.....That episode reflects what has emerged as one of the most frustrating challenges that McCain and Obama are facing going into the final weeks of this campaign: the ways in which the proliferation of communications channels, the fracturing of mass media and the relentless political competition to own each news cycle are combining to reorder the way voters follow campaigns and decide how to vote.
It has reached a point where senior campaign aides say they are no longer sure what works, as they stumble through what has become a daily campaign fog, struggling to figure out what voters are paying attention to and, not incidentally, what they are even believing.
U.S. candidates struggle with a proliferation of news sources
Matthew Dowd, who was the chief strategist for President George W. Bush's re-election campaign in 2004, said that given a proliferation of news sources — and the fact that so many once-trusted news organizations are under attack — campaigns would be wise to discard the standard playbook.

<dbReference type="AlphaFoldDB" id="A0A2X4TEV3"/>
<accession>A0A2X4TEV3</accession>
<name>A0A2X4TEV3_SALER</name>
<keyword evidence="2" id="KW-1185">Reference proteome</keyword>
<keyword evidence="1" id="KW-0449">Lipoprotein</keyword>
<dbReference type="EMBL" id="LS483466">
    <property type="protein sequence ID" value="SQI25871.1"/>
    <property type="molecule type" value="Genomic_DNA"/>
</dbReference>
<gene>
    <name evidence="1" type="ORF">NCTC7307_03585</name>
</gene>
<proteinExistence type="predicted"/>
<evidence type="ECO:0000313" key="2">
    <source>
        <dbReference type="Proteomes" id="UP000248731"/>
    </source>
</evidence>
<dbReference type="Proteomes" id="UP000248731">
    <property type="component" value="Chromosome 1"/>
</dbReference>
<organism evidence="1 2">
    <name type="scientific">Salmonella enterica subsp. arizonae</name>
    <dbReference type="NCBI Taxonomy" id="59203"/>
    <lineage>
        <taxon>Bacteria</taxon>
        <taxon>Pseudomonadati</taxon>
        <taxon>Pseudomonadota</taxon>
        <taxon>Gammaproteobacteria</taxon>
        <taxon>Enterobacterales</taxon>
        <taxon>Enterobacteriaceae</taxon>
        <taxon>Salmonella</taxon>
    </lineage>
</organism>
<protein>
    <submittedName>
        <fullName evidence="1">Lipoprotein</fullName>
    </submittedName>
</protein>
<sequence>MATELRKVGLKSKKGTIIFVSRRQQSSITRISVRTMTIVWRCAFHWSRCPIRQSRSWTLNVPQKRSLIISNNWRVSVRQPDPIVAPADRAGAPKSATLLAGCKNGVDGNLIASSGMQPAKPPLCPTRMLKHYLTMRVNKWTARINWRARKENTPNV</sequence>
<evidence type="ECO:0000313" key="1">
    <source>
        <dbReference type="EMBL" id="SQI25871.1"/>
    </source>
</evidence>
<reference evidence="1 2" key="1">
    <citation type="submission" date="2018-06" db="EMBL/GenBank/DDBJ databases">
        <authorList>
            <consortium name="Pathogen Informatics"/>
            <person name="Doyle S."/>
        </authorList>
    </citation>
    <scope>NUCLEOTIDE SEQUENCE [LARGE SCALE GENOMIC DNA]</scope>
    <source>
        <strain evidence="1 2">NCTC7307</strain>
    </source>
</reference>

Dowd went so far as to suggest that McCain and Obama were wasting their money on television advertisements, and that they would be better off preparing for the coming debates. Those encounters, he said, are likely to be the only chance the candidates have at capturing the undivided attention of the public.
"At this point, the ability to create and drive a message narrative is all but impossible," he said. "There's just so much stuff. The average person has 90 channels. They all get the dot-coms. They all get a newspaper. There is so much flow of information that they just to begin to discount it all."